[ exact phrase in "" • results by date ]

[ Google-powered • results by relevance ]


News Home

Subscribe to RSS feed

Add NWW headlines to your site (click here)

Sign up for daily updates

Keep Wind Watch online and independent!

Donate $10

Donate $5

Selected Documents

All Documents

Research Links


Press Releases


Publications & Products

Photos & Graphics


Allied Groups

Wind farms concern  

Wind farms in Central Otago could force out hydro power generation to the detriment of the national interest, Contact Energy claims.

Contact fears there is not enough spare transmission capacity for the Project Hayes wind farm proposed by rival generator Meridian Energy and wants an upgrade of Transpower’s lines network.

Contact Energy has submitted in favour of Project Hayes as long as it does not affect existing hydro generation.

Wind-generated electricity gets first call on the network, as it cannot be stored, but Contact is arguing its hydro schemes face similar constraints.

Contact general manager of operations David Thomas says in Contact’s submission to the upcoming Project Hayes consent hearing the Clutha River catchment essentially provided “run of river” electricity with limited ability to store water.

“Contact is concerned that without significant transmission upgrades, new wind energy in the system will lead to greater transmission constraints and further prevent Contact’s hydro plant from generating electricity,” he said.

“If this were to occur, then hydro generation would effectively be displaced by wind energy. Such an outcome would not be in the national interest,” he said.

Transpower last week told the National Business Review there was little spare capacity in the region’s network.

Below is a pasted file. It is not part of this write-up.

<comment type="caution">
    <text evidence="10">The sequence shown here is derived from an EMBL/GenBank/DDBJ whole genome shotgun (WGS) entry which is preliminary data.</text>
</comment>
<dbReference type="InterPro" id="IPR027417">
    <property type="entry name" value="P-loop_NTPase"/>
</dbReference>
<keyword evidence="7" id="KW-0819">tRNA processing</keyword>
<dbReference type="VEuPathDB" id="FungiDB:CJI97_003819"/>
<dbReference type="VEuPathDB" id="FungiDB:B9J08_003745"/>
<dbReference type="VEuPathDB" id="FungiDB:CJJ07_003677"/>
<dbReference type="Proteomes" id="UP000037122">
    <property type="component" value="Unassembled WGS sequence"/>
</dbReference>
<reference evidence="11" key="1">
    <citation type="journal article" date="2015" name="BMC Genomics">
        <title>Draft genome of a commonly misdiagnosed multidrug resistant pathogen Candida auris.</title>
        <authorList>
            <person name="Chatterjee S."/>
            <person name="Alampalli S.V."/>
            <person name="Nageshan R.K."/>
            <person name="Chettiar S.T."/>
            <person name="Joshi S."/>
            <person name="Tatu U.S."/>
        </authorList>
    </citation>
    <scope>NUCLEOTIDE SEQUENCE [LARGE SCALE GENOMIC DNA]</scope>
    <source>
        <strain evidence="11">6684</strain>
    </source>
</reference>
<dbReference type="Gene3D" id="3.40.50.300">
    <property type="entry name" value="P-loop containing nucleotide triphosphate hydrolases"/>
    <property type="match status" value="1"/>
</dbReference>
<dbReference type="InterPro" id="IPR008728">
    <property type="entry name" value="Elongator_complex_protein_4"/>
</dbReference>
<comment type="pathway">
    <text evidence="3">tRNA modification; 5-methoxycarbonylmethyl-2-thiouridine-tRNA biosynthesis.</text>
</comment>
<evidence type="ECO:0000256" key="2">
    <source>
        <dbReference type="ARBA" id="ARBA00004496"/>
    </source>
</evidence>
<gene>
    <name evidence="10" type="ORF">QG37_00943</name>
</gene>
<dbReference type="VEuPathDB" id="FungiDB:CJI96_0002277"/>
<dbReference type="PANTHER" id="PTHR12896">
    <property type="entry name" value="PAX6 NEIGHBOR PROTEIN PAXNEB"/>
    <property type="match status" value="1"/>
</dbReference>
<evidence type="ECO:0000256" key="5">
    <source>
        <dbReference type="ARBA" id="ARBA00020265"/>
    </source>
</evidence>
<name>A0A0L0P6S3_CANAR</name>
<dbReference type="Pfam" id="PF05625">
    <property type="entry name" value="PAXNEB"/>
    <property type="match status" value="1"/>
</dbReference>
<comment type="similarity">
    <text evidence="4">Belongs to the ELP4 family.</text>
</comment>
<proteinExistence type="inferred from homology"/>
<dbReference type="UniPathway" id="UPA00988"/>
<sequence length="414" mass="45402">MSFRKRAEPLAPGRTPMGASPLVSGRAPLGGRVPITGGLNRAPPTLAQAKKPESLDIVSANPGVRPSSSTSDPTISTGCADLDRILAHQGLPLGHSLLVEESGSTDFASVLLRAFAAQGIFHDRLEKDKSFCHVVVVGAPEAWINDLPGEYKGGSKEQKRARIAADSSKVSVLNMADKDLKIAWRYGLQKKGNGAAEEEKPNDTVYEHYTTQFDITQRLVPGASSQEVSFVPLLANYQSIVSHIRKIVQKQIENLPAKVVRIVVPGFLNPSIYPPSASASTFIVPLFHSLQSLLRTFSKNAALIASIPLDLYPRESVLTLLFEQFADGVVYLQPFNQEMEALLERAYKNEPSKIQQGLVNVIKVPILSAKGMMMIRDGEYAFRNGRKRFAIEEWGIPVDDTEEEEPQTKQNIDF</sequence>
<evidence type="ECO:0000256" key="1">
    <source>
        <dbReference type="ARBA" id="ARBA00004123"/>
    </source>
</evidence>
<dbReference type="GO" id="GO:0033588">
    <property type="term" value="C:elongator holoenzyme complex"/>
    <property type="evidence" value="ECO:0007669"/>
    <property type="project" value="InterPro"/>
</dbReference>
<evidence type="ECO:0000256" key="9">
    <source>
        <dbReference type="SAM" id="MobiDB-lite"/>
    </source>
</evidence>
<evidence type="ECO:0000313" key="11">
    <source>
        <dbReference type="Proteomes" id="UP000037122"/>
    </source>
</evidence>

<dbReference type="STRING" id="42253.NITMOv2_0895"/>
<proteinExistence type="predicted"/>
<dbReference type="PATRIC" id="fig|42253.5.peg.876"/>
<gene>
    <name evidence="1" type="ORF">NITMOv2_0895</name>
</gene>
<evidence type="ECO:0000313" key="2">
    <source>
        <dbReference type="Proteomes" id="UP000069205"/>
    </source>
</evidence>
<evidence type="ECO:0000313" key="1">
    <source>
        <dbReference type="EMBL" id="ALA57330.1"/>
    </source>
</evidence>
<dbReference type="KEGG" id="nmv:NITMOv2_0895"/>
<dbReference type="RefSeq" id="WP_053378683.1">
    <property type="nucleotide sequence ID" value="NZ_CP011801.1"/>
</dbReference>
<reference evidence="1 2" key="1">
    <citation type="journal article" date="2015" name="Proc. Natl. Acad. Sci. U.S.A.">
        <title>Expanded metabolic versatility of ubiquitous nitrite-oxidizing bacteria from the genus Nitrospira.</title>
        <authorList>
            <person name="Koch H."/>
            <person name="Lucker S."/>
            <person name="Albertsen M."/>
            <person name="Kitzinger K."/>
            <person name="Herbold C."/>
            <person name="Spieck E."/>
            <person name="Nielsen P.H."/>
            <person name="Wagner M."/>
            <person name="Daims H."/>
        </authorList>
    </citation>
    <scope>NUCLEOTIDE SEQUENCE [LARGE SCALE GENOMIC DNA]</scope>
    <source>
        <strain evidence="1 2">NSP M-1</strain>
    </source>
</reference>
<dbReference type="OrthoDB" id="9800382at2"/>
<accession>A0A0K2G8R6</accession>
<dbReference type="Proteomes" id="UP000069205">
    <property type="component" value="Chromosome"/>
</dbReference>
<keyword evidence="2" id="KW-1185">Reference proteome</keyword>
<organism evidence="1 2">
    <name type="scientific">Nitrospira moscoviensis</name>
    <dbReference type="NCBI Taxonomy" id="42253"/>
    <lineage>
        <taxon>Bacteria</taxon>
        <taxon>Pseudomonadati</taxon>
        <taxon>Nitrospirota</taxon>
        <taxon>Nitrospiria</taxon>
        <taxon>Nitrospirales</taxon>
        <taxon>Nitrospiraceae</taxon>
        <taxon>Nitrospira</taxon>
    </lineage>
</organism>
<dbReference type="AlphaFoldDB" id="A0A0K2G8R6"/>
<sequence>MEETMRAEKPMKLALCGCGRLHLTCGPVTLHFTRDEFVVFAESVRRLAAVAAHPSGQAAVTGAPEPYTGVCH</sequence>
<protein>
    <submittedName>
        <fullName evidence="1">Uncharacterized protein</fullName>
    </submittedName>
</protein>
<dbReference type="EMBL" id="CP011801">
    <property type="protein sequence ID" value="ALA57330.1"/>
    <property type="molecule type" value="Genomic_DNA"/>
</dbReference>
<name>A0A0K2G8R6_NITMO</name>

Contact operates the Clyde and Roxburgh hydro dams as well as providing energy from geothermal and oil-fired power stations in the North Island.

All those forms of generation can store raw energy to a certain extent, while wind farms can only generate when the wind is blowing.

By Diane Brown
Otago Daily Times


This article is the work of the source indicated. Any opinions expressed in it are not necessarily those of National Wind Watch.

The copyright of this article resides with the author or publisher indicated. As part of its noncommercial effort to present the environmental, social, scientific, and economic issues of large-scale wind power development to a global audience seeking such information, National Wind Watch endeavors to observe “fair use” as provided for in section 107 of U.S. Copyright Law and similar “fair dealing” provisions of the copyright laws of other nations. Send requests to excerpt, general inquiries, and comments via e-mail.

Wind Watch relies entirely
on User Funding
Donate $5 PayPal Donate


News Watch Home

Get the Facts Follow Wind Watch on Twitter

Wind Watch on Facebook


© National Wind Watch, Inc.
Use of copyrighted material adheres to Fair Use.
"Wind Watch" is a registered trademark.